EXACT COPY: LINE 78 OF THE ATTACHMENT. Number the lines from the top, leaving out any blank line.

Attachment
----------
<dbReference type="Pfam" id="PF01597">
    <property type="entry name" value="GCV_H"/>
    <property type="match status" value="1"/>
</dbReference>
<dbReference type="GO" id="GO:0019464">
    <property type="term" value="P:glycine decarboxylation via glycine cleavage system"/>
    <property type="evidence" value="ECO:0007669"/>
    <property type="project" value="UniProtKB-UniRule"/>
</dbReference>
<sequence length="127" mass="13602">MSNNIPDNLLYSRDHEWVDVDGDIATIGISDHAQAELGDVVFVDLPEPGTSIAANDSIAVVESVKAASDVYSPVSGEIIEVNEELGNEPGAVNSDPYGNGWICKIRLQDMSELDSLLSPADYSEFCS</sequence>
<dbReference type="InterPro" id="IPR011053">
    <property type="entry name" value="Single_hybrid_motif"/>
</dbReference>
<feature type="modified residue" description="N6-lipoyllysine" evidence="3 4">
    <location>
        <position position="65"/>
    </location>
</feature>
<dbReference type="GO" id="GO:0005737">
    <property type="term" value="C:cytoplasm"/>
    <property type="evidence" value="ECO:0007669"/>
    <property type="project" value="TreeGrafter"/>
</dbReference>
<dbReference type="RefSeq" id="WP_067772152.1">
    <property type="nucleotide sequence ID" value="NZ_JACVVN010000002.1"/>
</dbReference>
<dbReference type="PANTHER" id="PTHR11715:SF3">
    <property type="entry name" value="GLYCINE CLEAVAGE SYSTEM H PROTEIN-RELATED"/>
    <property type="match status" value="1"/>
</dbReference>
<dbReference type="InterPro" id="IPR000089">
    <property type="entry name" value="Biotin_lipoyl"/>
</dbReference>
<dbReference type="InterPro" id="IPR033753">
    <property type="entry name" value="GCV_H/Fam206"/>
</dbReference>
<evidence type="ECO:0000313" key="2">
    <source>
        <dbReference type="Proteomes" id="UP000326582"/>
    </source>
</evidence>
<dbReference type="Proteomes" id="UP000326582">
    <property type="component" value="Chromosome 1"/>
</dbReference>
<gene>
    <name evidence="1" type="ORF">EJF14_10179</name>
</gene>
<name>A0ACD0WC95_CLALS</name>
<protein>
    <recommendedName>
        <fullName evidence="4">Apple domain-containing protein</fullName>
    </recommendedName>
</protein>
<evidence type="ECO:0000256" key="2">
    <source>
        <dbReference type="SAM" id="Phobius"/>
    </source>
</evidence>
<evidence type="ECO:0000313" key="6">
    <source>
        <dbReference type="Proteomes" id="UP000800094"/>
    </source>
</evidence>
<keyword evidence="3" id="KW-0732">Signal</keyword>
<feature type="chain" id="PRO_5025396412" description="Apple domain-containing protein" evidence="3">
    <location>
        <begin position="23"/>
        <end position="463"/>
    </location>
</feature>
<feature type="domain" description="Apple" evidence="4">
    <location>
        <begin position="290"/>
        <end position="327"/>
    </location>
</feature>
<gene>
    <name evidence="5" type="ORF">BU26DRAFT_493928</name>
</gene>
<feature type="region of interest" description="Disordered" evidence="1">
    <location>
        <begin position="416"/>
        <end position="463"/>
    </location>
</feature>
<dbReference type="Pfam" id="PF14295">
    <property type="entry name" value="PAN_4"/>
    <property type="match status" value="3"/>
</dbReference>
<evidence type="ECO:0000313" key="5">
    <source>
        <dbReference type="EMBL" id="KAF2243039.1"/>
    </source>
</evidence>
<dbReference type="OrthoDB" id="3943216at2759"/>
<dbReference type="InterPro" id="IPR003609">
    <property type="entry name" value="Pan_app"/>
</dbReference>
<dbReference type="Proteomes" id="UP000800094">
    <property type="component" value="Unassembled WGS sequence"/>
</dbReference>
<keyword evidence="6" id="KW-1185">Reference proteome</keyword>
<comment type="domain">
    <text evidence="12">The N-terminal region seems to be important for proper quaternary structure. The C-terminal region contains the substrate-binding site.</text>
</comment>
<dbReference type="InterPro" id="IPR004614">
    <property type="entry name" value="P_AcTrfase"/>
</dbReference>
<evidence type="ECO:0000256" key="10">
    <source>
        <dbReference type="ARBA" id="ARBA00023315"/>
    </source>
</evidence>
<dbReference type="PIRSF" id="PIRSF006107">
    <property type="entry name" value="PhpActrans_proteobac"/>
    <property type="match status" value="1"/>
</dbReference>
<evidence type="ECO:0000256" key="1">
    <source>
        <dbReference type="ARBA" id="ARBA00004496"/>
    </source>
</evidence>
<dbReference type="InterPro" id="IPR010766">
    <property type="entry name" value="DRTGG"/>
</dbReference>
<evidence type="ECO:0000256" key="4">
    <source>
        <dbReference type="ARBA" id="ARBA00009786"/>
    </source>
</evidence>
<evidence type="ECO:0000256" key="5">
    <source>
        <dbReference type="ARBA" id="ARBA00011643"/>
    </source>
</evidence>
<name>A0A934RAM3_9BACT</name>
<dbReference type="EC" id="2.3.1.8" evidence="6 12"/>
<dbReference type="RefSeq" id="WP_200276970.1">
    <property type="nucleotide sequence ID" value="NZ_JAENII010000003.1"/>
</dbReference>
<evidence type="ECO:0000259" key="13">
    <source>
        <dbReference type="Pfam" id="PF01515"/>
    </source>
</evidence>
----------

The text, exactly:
    <name evidence="5" type="ORF">BU26DRAFT_493928</name>